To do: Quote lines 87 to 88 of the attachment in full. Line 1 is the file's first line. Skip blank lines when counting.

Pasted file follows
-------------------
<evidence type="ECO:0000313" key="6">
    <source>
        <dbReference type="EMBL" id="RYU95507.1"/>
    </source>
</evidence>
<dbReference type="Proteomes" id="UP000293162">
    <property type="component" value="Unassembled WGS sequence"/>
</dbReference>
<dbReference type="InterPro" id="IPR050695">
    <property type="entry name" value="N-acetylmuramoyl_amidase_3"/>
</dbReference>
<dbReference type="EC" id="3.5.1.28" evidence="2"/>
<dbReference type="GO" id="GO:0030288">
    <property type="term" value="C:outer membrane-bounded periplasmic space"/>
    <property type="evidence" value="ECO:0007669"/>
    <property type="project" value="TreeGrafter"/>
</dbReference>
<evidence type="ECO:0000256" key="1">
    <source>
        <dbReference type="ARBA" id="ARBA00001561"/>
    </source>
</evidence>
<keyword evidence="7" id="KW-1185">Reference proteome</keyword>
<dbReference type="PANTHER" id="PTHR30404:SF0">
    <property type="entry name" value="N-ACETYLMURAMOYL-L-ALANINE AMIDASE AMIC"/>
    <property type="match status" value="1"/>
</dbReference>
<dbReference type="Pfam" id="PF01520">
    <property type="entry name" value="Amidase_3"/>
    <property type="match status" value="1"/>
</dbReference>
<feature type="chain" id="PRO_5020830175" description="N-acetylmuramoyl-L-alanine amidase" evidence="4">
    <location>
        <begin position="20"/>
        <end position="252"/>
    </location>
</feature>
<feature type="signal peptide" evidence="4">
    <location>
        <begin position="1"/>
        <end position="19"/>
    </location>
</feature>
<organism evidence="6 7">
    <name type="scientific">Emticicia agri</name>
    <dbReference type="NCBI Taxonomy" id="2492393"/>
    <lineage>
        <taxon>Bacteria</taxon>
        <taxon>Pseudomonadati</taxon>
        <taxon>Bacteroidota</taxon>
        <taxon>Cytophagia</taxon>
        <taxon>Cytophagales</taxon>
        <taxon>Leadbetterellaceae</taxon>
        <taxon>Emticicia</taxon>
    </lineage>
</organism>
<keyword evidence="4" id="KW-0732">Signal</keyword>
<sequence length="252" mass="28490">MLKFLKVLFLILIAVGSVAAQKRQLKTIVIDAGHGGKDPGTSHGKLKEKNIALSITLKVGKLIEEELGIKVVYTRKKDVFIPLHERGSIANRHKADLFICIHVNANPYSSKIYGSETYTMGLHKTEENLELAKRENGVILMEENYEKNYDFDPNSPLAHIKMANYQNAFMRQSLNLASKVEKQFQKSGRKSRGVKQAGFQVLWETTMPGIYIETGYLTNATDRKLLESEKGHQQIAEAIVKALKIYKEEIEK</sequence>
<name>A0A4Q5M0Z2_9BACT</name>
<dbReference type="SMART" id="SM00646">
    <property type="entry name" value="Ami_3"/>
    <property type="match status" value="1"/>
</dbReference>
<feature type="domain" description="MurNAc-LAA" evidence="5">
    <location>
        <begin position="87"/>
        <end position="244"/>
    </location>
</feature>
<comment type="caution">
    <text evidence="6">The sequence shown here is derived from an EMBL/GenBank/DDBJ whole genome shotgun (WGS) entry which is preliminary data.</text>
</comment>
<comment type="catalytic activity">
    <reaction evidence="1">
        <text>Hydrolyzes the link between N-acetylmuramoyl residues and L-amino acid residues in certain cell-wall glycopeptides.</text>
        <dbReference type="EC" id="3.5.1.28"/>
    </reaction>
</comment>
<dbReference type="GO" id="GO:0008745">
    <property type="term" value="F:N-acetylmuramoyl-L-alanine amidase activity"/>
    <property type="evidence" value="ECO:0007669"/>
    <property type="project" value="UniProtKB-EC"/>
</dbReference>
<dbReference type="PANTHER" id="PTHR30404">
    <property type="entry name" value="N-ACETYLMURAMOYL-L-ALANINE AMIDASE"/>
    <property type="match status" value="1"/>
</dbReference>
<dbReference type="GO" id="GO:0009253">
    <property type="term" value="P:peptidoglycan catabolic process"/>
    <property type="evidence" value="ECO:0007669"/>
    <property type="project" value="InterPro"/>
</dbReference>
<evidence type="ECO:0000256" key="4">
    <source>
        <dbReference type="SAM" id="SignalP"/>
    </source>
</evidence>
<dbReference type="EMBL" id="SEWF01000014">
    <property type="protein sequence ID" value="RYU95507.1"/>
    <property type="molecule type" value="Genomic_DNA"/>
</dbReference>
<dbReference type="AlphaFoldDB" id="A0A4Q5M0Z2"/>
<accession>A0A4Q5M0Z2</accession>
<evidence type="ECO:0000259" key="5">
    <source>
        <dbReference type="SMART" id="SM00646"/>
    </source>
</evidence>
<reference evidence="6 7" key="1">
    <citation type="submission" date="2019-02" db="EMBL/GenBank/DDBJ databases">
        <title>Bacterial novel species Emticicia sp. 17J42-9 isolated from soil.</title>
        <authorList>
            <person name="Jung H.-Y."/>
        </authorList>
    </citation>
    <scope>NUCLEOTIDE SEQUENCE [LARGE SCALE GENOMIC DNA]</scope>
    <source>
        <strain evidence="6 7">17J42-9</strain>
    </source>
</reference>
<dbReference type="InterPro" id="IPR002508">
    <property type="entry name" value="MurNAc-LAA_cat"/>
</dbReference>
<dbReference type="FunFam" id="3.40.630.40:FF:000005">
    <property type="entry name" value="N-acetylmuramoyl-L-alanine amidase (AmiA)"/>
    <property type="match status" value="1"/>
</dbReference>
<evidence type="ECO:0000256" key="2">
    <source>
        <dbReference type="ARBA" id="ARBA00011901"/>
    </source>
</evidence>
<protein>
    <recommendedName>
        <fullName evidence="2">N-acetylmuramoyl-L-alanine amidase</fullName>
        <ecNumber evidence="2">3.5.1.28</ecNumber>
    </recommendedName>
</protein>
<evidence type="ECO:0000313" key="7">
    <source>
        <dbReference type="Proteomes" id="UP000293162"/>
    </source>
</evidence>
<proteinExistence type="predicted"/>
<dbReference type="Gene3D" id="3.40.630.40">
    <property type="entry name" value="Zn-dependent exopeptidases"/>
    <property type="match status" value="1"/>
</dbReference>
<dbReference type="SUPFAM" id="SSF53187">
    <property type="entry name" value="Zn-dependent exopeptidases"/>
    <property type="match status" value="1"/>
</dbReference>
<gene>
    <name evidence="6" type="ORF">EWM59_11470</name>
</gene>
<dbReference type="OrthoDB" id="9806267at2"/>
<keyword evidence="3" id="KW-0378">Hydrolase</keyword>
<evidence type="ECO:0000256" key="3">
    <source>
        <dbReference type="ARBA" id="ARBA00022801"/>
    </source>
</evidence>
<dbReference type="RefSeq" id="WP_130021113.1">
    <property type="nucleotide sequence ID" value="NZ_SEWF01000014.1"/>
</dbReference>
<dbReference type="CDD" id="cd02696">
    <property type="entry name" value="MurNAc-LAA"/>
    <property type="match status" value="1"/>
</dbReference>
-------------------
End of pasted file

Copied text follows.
</dbReference>
<dbReference type="GO" id="GO:0009253">